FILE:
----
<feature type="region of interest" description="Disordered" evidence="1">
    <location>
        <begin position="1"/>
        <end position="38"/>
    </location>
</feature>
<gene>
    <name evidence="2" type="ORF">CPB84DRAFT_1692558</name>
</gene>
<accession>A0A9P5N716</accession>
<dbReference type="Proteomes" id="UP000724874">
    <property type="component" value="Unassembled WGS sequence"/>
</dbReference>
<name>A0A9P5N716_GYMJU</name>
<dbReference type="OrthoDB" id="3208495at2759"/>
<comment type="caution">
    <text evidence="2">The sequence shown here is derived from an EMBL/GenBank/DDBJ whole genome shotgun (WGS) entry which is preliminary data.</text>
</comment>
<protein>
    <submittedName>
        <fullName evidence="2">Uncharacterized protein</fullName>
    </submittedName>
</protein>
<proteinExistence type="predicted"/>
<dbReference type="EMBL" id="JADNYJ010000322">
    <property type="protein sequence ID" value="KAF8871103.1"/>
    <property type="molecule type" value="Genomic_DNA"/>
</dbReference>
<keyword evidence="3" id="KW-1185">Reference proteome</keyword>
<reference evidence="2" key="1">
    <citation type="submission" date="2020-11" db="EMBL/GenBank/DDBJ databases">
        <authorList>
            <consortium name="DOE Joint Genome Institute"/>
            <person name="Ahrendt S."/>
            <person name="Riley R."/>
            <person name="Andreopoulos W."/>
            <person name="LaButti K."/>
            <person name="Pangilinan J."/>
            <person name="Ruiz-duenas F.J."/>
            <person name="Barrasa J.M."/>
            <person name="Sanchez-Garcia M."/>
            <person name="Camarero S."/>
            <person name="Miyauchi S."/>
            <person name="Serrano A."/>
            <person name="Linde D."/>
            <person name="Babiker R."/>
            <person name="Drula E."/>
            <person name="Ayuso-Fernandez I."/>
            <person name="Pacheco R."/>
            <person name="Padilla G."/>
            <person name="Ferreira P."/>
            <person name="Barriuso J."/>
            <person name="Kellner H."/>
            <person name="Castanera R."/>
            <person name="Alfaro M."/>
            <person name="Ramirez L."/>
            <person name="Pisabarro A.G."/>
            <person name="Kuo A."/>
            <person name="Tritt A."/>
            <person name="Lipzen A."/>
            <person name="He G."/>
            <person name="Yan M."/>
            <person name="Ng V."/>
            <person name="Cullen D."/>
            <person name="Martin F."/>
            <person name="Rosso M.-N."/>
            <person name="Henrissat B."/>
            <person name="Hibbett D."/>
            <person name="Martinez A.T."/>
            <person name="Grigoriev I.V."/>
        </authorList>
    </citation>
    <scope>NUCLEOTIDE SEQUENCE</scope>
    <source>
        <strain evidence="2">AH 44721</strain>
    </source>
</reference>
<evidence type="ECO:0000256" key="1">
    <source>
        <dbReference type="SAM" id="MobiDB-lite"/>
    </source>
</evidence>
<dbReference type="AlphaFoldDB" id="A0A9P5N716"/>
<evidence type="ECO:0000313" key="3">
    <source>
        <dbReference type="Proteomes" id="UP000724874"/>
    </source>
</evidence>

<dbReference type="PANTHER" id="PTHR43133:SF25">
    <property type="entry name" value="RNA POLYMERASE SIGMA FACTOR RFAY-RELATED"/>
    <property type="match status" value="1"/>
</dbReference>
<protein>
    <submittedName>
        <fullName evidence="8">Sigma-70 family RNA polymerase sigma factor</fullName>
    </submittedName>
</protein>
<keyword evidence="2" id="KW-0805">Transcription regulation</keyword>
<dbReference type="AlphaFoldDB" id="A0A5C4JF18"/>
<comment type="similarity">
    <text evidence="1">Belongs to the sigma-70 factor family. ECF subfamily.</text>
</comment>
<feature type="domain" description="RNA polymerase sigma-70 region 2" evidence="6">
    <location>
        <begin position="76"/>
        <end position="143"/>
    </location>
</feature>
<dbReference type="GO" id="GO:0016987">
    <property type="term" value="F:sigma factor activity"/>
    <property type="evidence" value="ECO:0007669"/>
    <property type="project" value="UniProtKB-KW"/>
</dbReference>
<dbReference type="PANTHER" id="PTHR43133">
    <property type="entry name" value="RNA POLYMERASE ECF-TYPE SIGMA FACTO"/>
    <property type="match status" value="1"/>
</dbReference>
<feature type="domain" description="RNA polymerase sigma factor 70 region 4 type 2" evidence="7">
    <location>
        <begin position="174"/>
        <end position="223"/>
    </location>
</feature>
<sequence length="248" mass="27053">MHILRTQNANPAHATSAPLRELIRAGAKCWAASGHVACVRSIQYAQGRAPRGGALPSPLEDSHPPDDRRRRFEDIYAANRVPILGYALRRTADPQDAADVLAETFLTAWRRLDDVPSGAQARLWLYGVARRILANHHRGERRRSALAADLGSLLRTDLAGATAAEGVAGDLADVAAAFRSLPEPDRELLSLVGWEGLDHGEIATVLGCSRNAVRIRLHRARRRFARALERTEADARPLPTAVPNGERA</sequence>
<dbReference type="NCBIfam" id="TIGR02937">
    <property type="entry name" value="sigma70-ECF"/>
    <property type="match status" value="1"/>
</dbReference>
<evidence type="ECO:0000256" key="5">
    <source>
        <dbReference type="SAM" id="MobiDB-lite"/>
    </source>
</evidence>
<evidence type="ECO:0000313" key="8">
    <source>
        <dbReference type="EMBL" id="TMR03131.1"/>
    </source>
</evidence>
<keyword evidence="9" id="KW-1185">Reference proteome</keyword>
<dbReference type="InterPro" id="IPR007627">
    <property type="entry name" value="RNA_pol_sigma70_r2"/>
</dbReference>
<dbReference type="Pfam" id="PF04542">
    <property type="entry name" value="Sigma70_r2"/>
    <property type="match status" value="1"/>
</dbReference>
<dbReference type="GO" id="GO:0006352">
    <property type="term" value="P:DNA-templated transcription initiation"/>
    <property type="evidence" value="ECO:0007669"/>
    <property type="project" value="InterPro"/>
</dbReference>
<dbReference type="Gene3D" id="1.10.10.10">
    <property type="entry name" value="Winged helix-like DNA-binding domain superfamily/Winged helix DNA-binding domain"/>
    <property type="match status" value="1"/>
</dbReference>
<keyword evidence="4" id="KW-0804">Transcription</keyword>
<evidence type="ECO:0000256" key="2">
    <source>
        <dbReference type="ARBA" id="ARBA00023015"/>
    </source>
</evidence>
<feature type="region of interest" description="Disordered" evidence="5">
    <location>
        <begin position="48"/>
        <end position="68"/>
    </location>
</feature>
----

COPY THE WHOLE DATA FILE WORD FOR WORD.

<feature type="region of interest" description="Disordered" evidence="1">
    <location>
        <begin position="1"/>
        <end position="38"/>
    </location>
</feature>
<gene>
    <name evidence="2" type="ORF">CPB84DRAFT_1692558</name>
</gene>
<accession>A0A9P5N716</accession>
<dbReference type="Proteomes" id="UP000724874">
    <property type="component" value="Unassembled WGS sequence"/>
</dbReference>
<name>A0A9P5N716_GYMJU</name>
<dbReference type="OrthoDB" id="3208495at2759"/>
<comment type="caution">
    <text evidence="2">The sequence shown here is derived from an EMBL/GenBank/DDBJ whole genome shotgun (WGS) entry which is preliminary data.</text>
</comment>
<protein>
    <submittedName>
        <fullName evidence="2">Uncharacterized protein</fullName>
    </submittedName>
</protein>
<proteinExistence type="predicted"/>
<dbReference type="EMBL" id="JADNYJ010000322">
    <property type="protein sequence ID" value="KAF8871103.1"/>
    <property type="molecule type" value="Genomic_DNA"/>
</dbReference>
<keyword evidence="3" id="KW-1185">Reference proteome</keyword>
<reference evidence="2" key="1">
    <citation type="submission" date="2020-11" db="EMBL/GenBank/DDBJ databases">
        <authorList>
            <consortium name="DOE Joint Genome Institute"/>
            <person name="Ahrendt S."/>
            <person name="Riley R."/>
            <person name="Andreopoulos W."/>
            <person name="LaButti K."/>
            <person name="Pangilinan J."/>
            <person name="Ruiz-duenas F.J."/>
            <person name="Barrasa J.M."/>
            <person name="Sanchez-Garcia M."/>
            <person name="Camarero S."/>
            <person name="Miyauchi S."/>
            <person name="Serrano A."/>
            <person name="Linde D."/>
            <person name="Babiker R."/>
            <person name="Drula E."/>
            <person name="Ayuso-Fernandez I."/>
            <person name="Pacheco R."/>
            <person name="Padilla G."/>
            <person name="Ferreira P."/>
            <person name="Barriuso J."/>
            <person name="Kellner H."/>
            <person name="Castanera R."/>
            <person name="Alfaro M."/>
            <person name="Ramirez L."/>
            <person name="Pisabarro A.G."/>
            <person name="Kuo A."/>
            <person name="Tritt A."/>
            <person name="Lipzen A."/>
            <person name="He G."/>
            <person name="Yan M."/>
            <person name="Ng V."/>
            <person name="Cullen D."/>
            <person name="Martin F."/>
            <person name="Rosso M.-N."/>
            <person name="Henrissat B."/>
            <person name="Hibbett D."/>
            <person name="Martinez A.T."/>
            <person name="Grigoriev I.V."/>
        </authorList>
    </citation>
    <scope>NUCLEOTIDE SEQUENCE</scope>
    <source>
        <strain evidence="2">AH 44721</strain>
    </source>
</reference>
<evidence type="ECO:0000256" key="1">
    <source>
        <dbReference type="SAM" id="MobiDB-lite"/>
    </source>
</evidence>
<dbReference type="AlphaFoldDB" id="A0A9P5N716"/>
<evidence type="ECO:0000313" key="3">
    <source>
        <dbReference type="Proteomes" id="UP000724874"/>
    </source>
</evidence>

<dbReference type="PANTHER" id="PTHR43133:SF25">
    <property type="entry name" value="RNA POLYMERASE SIGMA FACTOR RFAY-RELATED"/>
    <property type="match status" value="1"/>
</dbReference>
<protein>
    <submittedName>
        <fullName evidence="8">Sigma-70 family RNA polymerase sigma factor</fullName>
    </submittedName>
</protein>
<keyword evidence="2" id="KW-0805">Transcription regulation</keyword>
<dbReference type="AlphaFoldDB" id="A0A5C4JF18"/>
<comment type="similarity">
    <text evidence="1">Belongs to the sigma-70 factor family. ECF subfamily.</text>
</comment>
<feature type="domain" description="RNA polymerase sigma-70 region 2" evidence="6">
    <location>
        <begin position="76"/>
        <end position="143"/>
    </location>
</feature>
<dbReference type="GO" id="GO:0016987">
    <property type="term" value="F:sigma factor activity"/>
    <property type="evidence" value="ECO:0007669"/>
    <property type="project" value="UniProtKB-KW"/>
</dbReference>
<dbReference type="PANTHER" id="PTHR43133">
    <property type="entry name" value="RNA POLYMERASE ECF-TYPE SIGMA FACTO"/>
    <property type="match status" value="1"/>
</dbReference>
<feature type="domain" description="RNA polymerase sigma factor 70 region 4 type 2" evidence="7">
    <location>
        <begin position="174"/>
        <end position="223"/>
    </location>
</feature>
<sequence length="248" mass="27053">MHILRTQNANPAHATSAPLRELIRAGAKCWAASGHVACVRSIQYAQGRAPRGGALPSPLEDSHPPDDRRRRFEDIYAANRVPILGYALRRTADPQDAADVLAETFLTAWRRLDDVPSGAQARLWLYGVARRILANHHRGERRRSALAADLGSLLRTDLAGATAAEGVAGDLADVAAAFRSLPEPDRELLSLVGWEGLDHGEIATVLGCSRNAVRIRLHRARRRFARALERTEADARPLPTAVPNGERA</sequence>
<dbReference type="NCBIfam" id="TIGR02937">
    <property type="entry name" value="sigma70-ECF"/>
    <property type="match status" value="1"/>
</dbReference>
<evidence type="ECO:0000256" key="5">
    <source>
        <dbReference type="SAM" id="MobiDB-lite"/>
    </source>
</evidence>
<evidence type="ECO:0000313" key="8">
    <source>
        <dbReference type="EMBL" id="TMR03131.1"/>
    </source>
</evidence>
<keyword evidence="9" id="KW-1185">Reference proteome</keyword>
<dbReference type="InterPro" id="IPR007627">
    <property type="entry name" value="RNA_pol_sigma70_r2"/>
</dbReference>
<dbReference type="Pfam" id="PF04542">
    <property type="entry name" value="Sigma70_r2"/>
    <property type="match status" value="1"/>
</dbReference>
<dbReference type="GO" id="GO:0006352">
    <property type="term" value="P:DNA-templated transcription initiation"/>
    <property type="evidence" value="ECO:0007669"/>
    <property type="project" value="InterPro"/>
</dbReference>
<dbReference type="Gene3D" id="1.10.10.10">
    <property type="entry name" value="Winged helix-like DNA-binding domain superfamily/Winged helix DNA-binding domain"/>
    <property type="match status" value="1"/>
</dbReference>
<keyword evidence="4" id="KW-0804">Transcription</keyword>
<evidence type="ECO:0000256" key="2">
    <source>
        <dbReference type="ARBA" id="ARBA00023015"/>
    </source>
</evidence>
<feature type="region of interest" description="Disordered" evidence="5">
    <location>
        <begin position="48"/>
        <end position="68"/>
    </location>
</feature>